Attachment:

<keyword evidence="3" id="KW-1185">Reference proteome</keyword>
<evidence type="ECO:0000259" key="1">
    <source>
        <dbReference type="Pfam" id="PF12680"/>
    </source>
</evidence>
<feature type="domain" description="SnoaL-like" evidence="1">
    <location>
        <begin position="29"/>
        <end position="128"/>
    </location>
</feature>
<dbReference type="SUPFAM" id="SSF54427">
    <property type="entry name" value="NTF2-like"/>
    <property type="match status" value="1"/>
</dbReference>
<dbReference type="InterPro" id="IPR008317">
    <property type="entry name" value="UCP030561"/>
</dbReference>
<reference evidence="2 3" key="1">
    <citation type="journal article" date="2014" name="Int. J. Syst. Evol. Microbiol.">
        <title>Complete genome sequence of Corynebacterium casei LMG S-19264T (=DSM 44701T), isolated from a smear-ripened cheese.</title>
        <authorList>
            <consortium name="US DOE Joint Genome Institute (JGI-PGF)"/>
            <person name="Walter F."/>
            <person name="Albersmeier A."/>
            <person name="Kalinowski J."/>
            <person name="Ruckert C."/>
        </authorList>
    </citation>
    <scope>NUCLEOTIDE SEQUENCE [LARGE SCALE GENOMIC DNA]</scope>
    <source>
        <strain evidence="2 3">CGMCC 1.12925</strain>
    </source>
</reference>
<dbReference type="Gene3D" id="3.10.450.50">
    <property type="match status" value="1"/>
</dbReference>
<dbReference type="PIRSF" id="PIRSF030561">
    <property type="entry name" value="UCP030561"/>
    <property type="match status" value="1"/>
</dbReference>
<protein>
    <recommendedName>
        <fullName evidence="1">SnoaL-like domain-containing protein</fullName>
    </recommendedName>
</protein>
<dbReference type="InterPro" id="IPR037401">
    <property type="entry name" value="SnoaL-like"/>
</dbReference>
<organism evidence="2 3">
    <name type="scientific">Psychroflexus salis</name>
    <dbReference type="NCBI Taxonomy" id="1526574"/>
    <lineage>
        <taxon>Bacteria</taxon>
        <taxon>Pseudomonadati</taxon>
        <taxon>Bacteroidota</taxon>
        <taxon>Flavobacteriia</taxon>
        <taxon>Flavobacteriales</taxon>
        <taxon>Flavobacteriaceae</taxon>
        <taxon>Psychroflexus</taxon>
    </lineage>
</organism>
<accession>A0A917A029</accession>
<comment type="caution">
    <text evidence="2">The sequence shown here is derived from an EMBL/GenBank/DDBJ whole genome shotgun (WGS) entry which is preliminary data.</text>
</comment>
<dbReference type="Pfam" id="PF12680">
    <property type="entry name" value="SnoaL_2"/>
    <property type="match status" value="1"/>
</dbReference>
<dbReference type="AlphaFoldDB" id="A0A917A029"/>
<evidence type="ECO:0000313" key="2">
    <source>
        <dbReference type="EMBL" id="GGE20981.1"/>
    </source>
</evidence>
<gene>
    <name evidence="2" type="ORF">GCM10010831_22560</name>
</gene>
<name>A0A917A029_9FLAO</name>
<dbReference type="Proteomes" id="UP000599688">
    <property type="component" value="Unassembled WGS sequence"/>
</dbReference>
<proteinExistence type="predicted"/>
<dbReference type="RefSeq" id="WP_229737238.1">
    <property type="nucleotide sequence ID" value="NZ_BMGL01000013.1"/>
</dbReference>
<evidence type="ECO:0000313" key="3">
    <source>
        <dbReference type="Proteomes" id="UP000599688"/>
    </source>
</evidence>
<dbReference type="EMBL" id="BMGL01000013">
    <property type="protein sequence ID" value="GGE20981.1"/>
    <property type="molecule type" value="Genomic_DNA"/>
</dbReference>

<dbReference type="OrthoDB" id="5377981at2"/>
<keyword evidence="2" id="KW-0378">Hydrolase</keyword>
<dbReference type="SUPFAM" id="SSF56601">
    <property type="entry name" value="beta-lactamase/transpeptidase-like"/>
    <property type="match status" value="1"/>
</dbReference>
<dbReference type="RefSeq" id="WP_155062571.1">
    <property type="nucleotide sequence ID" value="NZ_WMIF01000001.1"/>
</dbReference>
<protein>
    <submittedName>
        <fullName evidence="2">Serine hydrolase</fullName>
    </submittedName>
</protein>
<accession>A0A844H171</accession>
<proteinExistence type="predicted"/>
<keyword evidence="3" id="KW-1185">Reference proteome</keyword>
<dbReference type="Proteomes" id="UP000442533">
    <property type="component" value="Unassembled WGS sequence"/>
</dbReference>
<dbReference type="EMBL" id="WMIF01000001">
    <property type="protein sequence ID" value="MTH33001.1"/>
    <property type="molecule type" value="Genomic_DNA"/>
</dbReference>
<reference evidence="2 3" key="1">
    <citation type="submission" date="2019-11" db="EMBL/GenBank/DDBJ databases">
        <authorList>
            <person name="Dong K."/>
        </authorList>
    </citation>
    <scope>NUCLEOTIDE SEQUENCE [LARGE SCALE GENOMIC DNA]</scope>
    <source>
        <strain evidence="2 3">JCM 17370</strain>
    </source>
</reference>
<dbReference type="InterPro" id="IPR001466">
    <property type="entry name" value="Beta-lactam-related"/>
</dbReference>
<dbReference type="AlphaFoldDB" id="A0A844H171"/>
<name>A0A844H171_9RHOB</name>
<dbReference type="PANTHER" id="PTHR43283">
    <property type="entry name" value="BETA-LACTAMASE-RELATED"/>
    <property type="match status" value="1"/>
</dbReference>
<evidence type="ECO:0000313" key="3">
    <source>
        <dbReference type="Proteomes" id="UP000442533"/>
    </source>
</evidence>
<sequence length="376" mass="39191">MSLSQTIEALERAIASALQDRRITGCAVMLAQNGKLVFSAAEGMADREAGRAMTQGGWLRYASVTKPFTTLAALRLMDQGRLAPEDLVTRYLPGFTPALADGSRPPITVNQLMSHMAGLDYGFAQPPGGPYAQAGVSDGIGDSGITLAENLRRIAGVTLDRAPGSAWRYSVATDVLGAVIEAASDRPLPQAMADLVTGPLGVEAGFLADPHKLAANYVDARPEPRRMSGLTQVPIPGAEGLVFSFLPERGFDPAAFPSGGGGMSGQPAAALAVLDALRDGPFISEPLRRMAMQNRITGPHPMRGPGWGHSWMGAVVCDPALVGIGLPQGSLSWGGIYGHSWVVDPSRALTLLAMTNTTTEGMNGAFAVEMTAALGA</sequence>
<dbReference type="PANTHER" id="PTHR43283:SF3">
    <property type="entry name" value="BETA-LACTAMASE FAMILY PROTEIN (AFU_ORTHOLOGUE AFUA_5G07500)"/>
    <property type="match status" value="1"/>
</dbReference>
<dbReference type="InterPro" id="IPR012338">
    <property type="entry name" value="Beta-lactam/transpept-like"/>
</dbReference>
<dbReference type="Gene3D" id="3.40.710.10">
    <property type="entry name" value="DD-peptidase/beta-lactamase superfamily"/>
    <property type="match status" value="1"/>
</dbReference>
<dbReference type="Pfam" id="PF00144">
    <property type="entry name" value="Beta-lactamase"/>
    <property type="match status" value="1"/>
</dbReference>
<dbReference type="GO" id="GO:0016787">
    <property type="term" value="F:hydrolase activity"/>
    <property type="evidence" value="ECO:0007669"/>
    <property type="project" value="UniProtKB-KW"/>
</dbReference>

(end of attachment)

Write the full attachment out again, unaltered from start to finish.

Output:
<keyword evidence="3" id="KW-1185">Reference proteome</keyword>
<evidence type="ECO:0000259" key="1">
    <source>
        <dbReference type="Pfam" id="PF12680"/>
    </source>
</evidence>
<feature type="domain" description="SnoaL-like" evidence="1">
    <location>
        <begin position="29"/>
        <end position="128"/>
    </location>
</feature>
<dbReference type="SUPFAM" id="SSF54427">
    <property type="entry name" value="NTF2-like"/>
    <property type="match status" value="1"/>
</dbReference>
<dbReference type="InterPro" id="IPR008317">
    <property type="entry name" value="UCP030561"/>
</dbReference>
<reference evidence="2 3" key="1">
    <citation type="journal article" date="2014" name="Int. J. Syst. Evol. Microbiol.">
        <title>Complete genome sequence of Corynebacterium casei LMG S-19264T (=DSM 44701T), isolated from a smear-ripened cheese.</title>
        <authorList>
            <consortium name="US DOE Joint Genome Institute (JGI-PGF)"/>
            <person name="Walter F."/>
            <person name="Albersmeier A."/>
            <person name="Kalinowski J."/>
            <person name="Ruckert C."/>
        </authorList>
    </citation>
    <scope>NUCLEOTIDE SEQUENCE [LARGE SCALE GENOMIC DNA]</scope>
    <source>
        <strain evidence="2 3">CGMCC 1.12925</strain>
    </source>
</reference>
<dbReference type="Gene3D" id="3.10.450.50">
    <property type="match status" value="1"/>
</dbReference>
<dbReference type="PIRSF" id="PIRSF030561">
    <property type="entry name" value="UCP030561"/>
    <property type="match status" value="1"/>
</dbReference>
<protein>
    <recommendedName>
        <fullName evidence="1">SnoaL-like domain-containing protein</fullName>
    </recommendedName>
</protein>
<dbReference type="InterPro" id="IPR037401">
    <property type="entry name" value="SnoaL-like"/>
</dbReference>
<organism evidence="2 3">
    <name type="scientific">Psychroflexus salis</name>
    <dbReference type="NCBI Taxonomy" id="1526574"/>
    <lineage>
        <taxon>Bacteria</taxon>
        <taxon>Pseudomonadati</taxon>
        <taxon>Bacteroidota</taxon>
        <taxon>Flavobacteriia</taxon>
        <taxon>Flavobacteriales</taxon>
        <taxon>Flavobacteriaceae</taxon>
        <taxon>Psychroflexus</taxon>
    </lineage>
</organism>
<accession>A0A917A029</accession>
<comment type="caution">
    <text evidence="2">The sequence shown here is derived from an EMBL/GenBank/DDBJ whole genome shotgun (WGS) entry which is preliminary data.</text>
</comment>
<dbReference type="Pfam" id="PF12680">
    <property type="entry name" value="SnoaL_2"/>
    <property type="match status" value="1"/>
</dbReference>
<dbReference type="AlphaFoldDB" id="A0A917A029"/>
<evidence type="ECO:0000313" key="2">
    <source>
        <dbReference type="EMBL" id="GGE20981.1"/>
    </source>
</evidence>
<gene>
    <name evidence="2" type="ORF">GCM10010831_22560</name>
</gene>
<name>A0A917A029_9FLAO</name>
<dbReference type="Proteomes" id="UP000599688">
    <property type="component" value="Unassembled WGS sequence"/>
</dbReference>
<proteinExistence type="predicted"/>
<dbReference type="RefSeq" id="WP_229737238.1">
    <property type="nucleotide sequence ID" value="NZ_BMGL01000013.1"/>
</dbReference>
<evidence type="ECO:0000313" key="3">
    <source>
        <dbReference type="Proteomes" id="UP000599688"/>
    </source>
</evidence>
<dbReference type="EMBL" id="BMGL01000013">
    <property type="protein sequence ID" value="GGE20981.1"/>
    <property type="molecule type" value="Genomic_DNA"/>
</dbReference>

<dbReference type="OrthoDB" id="5377981at2"/>
<keyword evidence="2" id="KW-0378">Hydrolase</keyword>
<dbReference type="SUPFAM" id="SSF56601">
    <property type="entry name" value="beta-lactamase/transpeptidase-like"/>
    <property type="match status" value="1"/>
</dbReference>
<dbReference type="RefSeq" id="WP_155062571.1">
    <property type="nucleotide sequence ID" value="NZ_WMIF01000001.1"/>
</dbReference>
<protein>
    <submittedName>
        <fullName evidence="2">Serine hydrolase</fullName>
    </submittedName>
</protein>
<accession>A0A844H171</accession>
<proteinExistence type="predicted"/>
<keyword evidence="3" id="KW-1185">Reference proteome</keyword>
<dbReference type="Proteomes" id="UP000442533">
    <property type="component" value="Unassembled WGS sequence"/>
</dbReference>
<dbReference type="EMBL" id="WMIF01000001">
    <property type="protein sequence ID" value="MTH33001.1"/>
    <property type="molecule type" value="Genomic_DNA"/>
</dbReference>
<reference evidence="2 3" key="1">
    <citation type="submission" date="2019-11" db="EMBL/GenBank/DDBJ databases">
        <authorList>
            <person name="Dong K."/>
        </authorList>
    </citation>
    <scope>NUCLEOTIDE SEQUENCE [LARGE SCALE GENOMIC DNA]</scope>
    <source>
        <strain evidence="2 3">JCM 17370</strain>
    </source>
</reference>
<dbReference type="InterPro" id="IPR001466">
    <property type="entry name" value="Beta-lactam-related"/>
</dbReference>
<dbReference type="AlphaFoldDB" id="A0A844H171"/>
<name>A0A844H171_9RHOB</name>
<dbReference type="PANTHER" id="PTHR43283">
    <property type="entry name" value="BETA-LACTAMASE-RELATED"/>
    <property type="match status" value="1"/>
</dbReference>
<evidence type="ECO:0000313" key="3">
    <source>
        <dbReference type="Proteomes" id="UP000442533"/>
    </source>
</evidence>
<sequence length="376" mass="39191">MSLSQTIEALERAIASALQDRRITGCAVMLAQNGKLVFSAAEGMADREAGRAMTQGGWLRYASVTKPFTTLAALRLMDQGRLAPEDLVTRYLPGFTPALADGSRPPITVNQLMSHMAGLDYGFAQPPGGPYAQAGVSDGIGDSGITLAENLRRIAGVTLDRAPGSAWRYSVATDVLGAVIEAASDRPLPQAMADLVTGPLGVEAGFLADPHKLAANYVDARPEPRRMSGLTQVPIPGAEGLVFSFLPERGFDPAAFPSGGGGMSGQPAAALAVLDALRDGPFISEPLRRMAMQNRITGPHPMRGPGWGHSWMGAVVCDPALVGIGLPQGSLSWGGIYGHSWVVDPSRALTLLAMTNTTTEGMNGAFAVEMTAALGA</sequence>
<dbReference type="PANTHER" id="PTHR43283:SF3">
    <property type="entry name" value="BETA-LACTAMASE FAMILY PROTEIN (AFU_ORTHOLOGUE AFUA_5G07500)"/>
    <property type="match status" value="1"/>
</dbReference>
<dbReference type="InterPro" id="IPR012338">
    <property type="entry name" value="Beta-lactam/transpept-like"/>
</dbReference>
<dbReference type="Gene3D" id="3.40.710.10">
    <property type="entry name" value="DD-peptidase/beta-lactamase superfamily"/>
    <property type="match status" value="1"/>
</dbReference>
<dbReference type="Pfam" id="PF00144">
    <property type="entry name" value="Beta-lactamase"/>
    <property type="match status" value="1"/>
</dbReference>
<dbReference type="GO" id="GO:0016787">
    <property type="term" value="F:hydrolase activity"/>
    <property type="evidence" value="ECO:0007669"/>
    <property type="project" value="UniProtKB-KW"/>
</dbReference>